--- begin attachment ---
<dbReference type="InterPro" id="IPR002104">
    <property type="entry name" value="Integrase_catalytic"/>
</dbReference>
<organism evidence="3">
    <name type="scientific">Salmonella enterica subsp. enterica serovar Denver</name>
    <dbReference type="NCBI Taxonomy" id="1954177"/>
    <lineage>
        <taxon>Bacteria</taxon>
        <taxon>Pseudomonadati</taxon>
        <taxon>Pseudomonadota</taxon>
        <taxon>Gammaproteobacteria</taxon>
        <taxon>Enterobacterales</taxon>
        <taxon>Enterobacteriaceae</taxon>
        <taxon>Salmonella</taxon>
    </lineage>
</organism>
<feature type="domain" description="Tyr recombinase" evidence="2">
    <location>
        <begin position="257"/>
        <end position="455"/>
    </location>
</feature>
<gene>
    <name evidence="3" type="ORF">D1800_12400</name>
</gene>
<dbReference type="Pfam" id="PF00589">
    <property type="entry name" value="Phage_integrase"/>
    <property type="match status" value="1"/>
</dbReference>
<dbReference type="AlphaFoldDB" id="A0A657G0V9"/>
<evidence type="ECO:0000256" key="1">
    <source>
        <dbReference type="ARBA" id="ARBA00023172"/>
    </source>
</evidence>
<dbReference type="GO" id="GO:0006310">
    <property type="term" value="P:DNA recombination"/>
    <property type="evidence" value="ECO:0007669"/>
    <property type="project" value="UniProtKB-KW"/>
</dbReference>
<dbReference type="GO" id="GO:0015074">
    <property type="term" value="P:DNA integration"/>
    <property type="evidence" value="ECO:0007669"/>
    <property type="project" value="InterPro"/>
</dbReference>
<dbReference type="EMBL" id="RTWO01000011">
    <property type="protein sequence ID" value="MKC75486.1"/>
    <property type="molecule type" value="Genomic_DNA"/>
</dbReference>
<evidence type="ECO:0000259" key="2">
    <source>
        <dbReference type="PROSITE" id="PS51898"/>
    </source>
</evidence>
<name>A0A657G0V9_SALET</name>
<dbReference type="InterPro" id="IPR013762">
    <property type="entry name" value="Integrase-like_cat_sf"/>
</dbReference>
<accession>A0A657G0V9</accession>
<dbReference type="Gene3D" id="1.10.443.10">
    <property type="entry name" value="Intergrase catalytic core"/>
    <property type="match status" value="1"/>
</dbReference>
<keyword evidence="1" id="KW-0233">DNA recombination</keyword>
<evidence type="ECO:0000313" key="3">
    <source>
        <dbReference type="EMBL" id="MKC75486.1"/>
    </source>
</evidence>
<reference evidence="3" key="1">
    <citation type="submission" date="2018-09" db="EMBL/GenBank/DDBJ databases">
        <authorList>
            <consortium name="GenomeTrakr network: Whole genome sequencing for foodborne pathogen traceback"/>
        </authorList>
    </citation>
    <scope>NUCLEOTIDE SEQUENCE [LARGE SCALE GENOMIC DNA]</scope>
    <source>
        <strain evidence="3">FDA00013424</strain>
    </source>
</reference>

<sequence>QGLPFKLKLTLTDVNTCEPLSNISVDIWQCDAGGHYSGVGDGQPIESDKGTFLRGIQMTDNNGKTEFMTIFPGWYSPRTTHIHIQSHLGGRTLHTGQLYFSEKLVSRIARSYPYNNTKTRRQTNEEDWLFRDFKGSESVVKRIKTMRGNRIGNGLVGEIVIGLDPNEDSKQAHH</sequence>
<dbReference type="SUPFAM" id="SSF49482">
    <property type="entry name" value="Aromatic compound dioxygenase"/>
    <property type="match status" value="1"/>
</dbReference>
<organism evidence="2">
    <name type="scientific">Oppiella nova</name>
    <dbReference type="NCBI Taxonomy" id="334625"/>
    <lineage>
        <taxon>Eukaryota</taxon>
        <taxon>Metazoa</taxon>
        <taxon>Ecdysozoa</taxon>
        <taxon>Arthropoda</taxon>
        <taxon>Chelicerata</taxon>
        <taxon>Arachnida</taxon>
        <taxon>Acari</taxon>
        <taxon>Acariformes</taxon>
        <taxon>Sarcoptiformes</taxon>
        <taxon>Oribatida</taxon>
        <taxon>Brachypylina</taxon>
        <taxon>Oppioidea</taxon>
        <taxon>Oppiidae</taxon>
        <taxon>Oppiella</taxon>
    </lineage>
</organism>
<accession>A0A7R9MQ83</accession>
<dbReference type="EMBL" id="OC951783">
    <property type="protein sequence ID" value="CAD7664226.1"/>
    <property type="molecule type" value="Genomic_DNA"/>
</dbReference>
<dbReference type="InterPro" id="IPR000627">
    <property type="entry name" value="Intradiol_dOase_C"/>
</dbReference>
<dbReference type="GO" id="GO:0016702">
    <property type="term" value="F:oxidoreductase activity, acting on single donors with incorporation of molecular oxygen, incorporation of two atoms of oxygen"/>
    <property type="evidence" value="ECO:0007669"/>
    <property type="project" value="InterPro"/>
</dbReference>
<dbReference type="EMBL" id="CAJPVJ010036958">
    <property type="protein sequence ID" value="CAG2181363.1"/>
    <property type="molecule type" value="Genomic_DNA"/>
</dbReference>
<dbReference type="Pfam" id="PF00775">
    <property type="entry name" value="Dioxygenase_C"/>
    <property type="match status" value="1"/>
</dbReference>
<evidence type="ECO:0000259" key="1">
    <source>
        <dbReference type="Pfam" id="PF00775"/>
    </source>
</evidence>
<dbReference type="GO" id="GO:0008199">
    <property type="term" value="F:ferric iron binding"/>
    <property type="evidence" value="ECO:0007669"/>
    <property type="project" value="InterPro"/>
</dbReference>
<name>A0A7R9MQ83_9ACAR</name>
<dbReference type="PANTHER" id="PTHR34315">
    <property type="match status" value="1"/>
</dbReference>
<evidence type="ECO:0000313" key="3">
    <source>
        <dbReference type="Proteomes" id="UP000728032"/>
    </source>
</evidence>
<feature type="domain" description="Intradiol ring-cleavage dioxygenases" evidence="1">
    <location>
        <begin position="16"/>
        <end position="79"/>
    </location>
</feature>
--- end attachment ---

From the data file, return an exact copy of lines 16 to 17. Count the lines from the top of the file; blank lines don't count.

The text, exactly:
</organism>
<feature type="domain" description="Tyr recombinase" evidence="2">